RATHER THAN SIMPLY write another article about the failures of modern media, I have chosen to frame this story within the context of an actual live debate. My purpose in doing so is, in part, to make the case for debate as essential to a healthy society — debate, and not attempts to silence or suppress the other side. Regular citizens, including farmers and tradespeople, once stood outside, under a hot sun, listening to Abraham Lincoln and Stephen Douglas debate for hours. And once the ground rules and time limits were set, neither combatant needed or desired the involvement of a moderator, contrary to modern presidential debates.
My Yale Law School classmate and Brookings Institution Fellow Dr. Robert Litan has written a book entitled Resolved: Debate Can Revolutionize Education and Help Save Our Democracy. He advocates for a debate-centered educational system. Something like my AP American history course, which centered on the Amherst Series of great debates in American history, in which we read articles by historians of differing perspectives. Students should learn, he argues, to present both or multiple sides of a particular issue (known as switch sides in high school debate.)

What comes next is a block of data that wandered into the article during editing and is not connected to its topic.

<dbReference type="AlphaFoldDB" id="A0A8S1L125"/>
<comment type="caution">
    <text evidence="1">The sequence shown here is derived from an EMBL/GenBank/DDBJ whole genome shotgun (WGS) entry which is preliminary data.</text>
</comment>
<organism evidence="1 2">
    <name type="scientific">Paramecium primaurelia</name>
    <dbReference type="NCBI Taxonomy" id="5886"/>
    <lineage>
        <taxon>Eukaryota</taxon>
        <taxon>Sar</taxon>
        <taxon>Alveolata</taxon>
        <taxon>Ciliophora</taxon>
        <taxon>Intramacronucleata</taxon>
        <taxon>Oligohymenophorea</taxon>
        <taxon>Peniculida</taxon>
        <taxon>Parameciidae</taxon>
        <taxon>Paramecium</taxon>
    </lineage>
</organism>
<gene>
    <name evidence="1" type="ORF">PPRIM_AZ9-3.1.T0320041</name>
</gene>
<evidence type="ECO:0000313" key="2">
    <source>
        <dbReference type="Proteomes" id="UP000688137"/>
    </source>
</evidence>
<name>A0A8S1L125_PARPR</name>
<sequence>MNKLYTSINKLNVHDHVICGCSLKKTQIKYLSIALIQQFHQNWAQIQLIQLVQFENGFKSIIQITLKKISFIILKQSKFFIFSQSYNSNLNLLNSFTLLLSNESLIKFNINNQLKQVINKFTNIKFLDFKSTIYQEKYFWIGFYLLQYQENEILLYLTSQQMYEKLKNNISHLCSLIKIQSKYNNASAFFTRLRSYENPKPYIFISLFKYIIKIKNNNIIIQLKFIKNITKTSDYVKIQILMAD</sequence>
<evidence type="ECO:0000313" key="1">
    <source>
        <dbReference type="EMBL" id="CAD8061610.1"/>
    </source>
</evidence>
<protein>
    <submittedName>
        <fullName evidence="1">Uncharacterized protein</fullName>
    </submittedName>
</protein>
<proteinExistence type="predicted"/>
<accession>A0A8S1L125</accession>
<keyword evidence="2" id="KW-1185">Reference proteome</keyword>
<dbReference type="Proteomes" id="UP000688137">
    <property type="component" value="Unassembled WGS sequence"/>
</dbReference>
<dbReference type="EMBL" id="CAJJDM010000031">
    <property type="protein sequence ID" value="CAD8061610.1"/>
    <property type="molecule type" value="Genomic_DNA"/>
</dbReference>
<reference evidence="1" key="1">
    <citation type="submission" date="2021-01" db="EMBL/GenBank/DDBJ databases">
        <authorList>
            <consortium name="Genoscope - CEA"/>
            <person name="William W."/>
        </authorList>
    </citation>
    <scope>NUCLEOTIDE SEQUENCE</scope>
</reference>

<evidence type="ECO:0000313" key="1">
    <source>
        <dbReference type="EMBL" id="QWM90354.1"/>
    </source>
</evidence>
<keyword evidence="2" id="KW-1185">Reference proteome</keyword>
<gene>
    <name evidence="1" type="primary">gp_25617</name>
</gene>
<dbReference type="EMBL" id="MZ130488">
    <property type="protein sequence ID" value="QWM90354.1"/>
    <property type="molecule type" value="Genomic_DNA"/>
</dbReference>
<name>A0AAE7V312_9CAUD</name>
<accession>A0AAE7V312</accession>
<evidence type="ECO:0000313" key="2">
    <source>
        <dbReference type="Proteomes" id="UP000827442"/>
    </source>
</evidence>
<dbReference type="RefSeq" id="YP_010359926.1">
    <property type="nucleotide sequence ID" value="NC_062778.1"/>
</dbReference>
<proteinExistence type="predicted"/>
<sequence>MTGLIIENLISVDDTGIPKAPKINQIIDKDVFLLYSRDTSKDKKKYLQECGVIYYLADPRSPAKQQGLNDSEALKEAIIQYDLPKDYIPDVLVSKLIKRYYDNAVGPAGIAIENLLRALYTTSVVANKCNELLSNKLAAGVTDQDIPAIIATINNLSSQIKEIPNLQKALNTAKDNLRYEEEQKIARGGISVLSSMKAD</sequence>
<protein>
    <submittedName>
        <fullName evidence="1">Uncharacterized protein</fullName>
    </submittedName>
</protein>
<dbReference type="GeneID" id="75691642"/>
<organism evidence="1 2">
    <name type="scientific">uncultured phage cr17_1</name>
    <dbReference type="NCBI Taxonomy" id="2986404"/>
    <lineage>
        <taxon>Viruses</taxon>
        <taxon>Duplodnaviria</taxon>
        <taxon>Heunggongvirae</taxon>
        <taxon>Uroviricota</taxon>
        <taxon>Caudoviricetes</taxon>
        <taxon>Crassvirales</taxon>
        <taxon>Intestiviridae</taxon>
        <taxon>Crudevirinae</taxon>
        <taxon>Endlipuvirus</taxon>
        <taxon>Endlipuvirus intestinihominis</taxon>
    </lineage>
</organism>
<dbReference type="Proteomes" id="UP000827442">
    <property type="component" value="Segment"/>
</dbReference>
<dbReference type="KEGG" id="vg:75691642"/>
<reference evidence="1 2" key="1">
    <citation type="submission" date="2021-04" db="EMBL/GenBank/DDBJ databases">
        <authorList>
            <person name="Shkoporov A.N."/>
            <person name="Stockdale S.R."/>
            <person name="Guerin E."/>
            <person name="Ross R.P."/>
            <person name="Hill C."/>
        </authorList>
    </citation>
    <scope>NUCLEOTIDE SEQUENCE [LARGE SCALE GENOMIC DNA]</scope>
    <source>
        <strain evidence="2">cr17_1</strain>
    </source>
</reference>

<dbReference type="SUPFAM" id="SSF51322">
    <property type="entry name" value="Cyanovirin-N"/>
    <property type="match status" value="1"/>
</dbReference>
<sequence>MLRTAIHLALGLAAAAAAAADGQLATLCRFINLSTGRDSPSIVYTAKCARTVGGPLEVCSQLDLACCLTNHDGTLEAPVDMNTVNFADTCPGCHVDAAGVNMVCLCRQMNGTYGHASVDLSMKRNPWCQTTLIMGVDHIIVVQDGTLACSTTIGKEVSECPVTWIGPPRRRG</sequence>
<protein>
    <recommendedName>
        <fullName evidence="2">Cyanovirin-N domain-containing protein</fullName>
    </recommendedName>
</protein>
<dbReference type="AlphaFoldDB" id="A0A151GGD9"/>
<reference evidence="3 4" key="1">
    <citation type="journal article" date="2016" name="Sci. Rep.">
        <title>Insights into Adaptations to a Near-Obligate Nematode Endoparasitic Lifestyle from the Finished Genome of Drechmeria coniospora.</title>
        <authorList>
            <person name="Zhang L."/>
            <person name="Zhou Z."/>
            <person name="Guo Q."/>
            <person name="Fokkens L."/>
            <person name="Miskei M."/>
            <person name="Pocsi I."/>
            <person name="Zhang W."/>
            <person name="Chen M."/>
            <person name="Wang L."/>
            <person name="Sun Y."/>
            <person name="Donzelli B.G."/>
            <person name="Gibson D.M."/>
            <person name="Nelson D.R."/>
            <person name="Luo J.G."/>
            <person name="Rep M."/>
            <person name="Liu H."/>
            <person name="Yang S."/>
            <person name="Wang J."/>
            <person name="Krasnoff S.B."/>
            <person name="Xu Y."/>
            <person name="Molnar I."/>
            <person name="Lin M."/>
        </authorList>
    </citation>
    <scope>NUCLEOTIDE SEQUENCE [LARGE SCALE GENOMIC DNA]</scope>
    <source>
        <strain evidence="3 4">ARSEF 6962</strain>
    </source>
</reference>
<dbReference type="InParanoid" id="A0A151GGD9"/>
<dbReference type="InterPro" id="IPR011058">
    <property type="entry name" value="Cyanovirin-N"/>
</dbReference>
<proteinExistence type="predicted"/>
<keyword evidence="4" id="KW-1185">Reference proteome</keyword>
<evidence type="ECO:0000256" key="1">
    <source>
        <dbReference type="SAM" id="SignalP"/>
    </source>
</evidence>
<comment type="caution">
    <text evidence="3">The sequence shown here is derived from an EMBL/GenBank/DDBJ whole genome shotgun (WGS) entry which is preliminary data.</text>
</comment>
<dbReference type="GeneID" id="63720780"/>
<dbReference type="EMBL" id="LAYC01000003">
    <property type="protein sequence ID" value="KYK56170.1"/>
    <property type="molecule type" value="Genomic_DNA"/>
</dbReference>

Such debates teach participants to adduce facts and marshal arguments for a particular position. That process helps rid them of the contempt for facts and the dismissiveness, without argument, of other perspectives, that has rendered civil discourse largely impossible.
And as the Munk Debate demonstrates, a good debate can change hearts and minds, which is perhaps why so many contemporary opinion makers prefer suppression.